Several important mental health disorders, such as depression and eating disorders (see see Eating Disorders), often develop during childhood and adolescence. Some disorders, such as autism, develop only during childhood.
With a few exceptions, symptoms of mental health disorders tend to be similar to feelings that every child experiences, such as sadness, anger, suspicion, excitement, withdrawal, and loneliness. The difference between a disorder and a normal feeling is the extent to which the feeling becomes so powerful as to overwhelm and interfere with the activities of normal life or cause the child to suffer. Thus, doctors must use a significant degree of judgment to determine when particular thoughts and emotions stop being a normal component of childhood experience and represent a disorder.
Some disorders affect mainly behavior, causing children to disturb others, including teachers, peers, and family members. These disorders, called disruptive behavioral disorders, include attention-deficit/hyperactivity disorder (the most common one—see Learning and Developmental Disorders: Attention-Deficit/Hyperactivity Disorder), conduct disorder, and oppositional defiant disorder.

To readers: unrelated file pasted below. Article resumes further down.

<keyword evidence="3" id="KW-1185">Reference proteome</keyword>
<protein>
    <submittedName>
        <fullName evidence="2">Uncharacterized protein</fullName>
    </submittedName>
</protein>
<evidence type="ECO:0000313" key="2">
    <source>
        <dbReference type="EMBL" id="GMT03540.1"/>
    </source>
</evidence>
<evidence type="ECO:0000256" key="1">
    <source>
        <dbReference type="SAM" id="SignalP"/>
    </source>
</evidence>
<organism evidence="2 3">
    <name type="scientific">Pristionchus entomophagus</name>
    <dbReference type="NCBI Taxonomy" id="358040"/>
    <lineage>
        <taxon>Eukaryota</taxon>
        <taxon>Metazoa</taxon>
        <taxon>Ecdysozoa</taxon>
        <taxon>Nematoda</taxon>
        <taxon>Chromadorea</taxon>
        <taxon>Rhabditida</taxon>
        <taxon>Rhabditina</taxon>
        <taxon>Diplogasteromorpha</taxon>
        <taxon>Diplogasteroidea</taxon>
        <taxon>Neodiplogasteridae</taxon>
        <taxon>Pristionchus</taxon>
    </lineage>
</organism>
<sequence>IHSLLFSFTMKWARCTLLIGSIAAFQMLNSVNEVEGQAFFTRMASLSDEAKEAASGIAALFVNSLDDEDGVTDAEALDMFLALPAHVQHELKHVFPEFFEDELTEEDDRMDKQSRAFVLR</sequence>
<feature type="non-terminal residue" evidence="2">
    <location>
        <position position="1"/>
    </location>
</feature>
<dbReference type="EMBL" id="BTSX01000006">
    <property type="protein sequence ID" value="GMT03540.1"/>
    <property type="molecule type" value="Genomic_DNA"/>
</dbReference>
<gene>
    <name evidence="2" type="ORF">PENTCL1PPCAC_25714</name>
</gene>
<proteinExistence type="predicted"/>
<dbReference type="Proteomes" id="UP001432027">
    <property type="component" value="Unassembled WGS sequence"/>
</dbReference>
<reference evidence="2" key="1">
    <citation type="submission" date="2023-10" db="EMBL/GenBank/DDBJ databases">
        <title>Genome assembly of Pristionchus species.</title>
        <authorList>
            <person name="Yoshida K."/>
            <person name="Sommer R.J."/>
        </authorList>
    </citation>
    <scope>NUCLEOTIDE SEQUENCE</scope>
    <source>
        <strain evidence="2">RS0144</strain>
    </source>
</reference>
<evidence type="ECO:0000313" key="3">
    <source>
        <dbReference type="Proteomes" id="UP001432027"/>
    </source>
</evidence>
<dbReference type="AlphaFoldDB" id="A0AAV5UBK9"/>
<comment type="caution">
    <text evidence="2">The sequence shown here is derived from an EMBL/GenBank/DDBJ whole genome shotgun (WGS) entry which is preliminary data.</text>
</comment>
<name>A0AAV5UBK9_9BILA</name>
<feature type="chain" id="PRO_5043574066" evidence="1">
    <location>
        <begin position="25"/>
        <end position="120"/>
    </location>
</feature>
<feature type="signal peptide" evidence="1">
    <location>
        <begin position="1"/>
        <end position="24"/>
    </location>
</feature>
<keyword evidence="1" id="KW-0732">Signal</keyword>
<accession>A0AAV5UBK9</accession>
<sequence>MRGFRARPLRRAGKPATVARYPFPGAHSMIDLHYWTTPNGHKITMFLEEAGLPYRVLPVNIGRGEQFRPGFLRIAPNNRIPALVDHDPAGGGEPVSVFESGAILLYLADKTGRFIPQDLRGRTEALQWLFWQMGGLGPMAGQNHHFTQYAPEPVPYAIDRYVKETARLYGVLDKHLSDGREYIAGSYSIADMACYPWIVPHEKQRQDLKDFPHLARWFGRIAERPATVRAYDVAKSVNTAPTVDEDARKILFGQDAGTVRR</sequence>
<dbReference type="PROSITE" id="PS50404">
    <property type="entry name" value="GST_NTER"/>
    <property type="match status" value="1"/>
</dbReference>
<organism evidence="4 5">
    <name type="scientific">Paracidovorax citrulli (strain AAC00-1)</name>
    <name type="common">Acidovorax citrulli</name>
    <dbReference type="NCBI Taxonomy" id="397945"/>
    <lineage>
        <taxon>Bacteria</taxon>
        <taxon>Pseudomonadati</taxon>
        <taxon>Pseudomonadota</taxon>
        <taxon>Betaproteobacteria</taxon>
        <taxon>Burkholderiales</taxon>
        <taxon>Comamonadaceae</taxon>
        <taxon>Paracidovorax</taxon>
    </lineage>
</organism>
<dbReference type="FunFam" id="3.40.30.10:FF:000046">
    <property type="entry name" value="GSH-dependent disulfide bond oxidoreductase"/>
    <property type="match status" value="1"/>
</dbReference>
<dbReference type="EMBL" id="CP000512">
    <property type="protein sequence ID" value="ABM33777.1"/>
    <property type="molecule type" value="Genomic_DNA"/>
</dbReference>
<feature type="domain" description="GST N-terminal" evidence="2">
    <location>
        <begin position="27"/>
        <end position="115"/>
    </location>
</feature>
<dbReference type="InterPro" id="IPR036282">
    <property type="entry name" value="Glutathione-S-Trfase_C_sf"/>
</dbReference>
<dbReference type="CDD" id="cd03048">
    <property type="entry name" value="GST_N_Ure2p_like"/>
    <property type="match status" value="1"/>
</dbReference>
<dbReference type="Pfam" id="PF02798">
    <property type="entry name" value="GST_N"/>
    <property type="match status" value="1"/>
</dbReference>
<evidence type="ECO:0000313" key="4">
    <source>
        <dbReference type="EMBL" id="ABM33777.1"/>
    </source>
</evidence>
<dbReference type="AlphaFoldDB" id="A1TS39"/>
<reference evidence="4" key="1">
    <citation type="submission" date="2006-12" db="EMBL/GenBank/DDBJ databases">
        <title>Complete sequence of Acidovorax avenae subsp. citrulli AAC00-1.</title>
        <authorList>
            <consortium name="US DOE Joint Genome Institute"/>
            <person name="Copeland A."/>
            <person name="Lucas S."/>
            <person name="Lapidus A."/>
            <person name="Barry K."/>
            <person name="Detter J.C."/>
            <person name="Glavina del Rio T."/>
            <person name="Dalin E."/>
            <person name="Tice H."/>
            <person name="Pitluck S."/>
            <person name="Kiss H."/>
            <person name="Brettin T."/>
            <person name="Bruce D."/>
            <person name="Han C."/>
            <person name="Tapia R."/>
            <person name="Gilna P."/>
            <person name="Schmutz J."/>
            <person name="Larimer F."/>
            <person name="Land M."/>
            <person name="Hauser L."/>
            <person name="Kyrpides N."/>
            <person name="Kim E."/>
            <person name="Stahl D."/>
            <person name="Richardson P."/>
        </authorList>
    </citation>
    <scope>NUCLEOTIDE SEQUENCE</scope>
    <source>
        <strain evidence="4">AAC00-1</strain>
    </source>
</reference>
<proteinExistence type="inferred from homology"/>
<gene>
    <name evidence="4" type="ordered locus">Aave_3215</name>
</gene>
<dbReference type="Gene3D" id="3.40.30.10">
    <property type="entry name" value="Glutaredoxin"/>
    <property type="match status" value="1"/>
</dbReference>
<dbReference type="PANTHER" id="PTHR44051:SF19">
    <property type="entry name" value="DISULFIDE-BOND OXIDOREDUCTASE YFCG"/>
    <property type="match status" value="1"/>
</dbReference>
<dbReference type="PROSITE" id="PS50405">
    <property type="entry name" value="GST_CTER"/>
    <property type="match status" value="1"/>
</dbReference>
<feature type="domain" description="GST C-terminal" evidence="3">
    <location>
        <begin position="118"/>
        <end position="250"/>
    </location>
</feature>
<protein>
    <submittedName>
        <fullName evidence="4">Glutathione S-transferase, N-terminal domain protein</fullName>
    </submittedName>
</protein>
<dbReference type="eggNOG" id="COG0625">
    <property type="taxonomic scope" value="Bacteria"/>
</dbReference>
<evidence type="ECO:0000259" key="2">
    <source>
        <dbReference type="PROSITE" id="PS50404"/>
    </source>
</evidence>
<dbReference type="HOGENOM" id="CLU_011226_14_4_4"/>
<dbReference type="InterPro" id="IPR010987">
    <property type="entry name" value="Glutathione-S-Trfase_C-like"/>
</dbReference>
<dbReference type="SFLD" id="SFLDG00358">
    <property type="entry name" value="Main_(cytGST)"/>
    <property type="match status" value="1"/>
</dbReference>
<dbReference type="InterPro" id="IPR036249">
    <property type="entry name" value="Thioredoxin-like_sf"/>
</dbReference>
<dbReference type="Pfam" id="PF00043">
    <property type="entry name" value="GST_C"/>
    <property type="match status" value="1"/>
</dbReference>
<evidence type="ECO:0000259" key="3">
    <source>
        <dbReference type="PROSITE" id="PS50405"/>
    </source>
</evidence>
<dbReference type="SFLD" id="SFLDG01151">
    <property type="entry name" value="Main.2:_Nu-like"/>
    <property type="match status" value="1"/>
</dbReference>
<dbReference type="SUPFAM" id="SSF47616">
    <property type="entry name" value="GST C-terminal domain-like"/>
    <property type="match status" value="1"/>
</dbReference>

In children, some disorders affect both mental health and overall development. These disorders, called autism spectrum disorders (see Learning and Developmental Disorders: Autism Spectrum Disorders), include autism, Asperger's syndrome, pervasive developmental disorder not otherwise specified, Rett syndrome, and childhood disintegrative disorder. The pervasive developmental disorders are a group of related conditions that all involve some combination of impaired social relationships, a restricted range of interests, abnormal language development and use, and, in some cases, intellectual impairment.
Last full review/revision February 2009 by Hugh F. Johnston, MD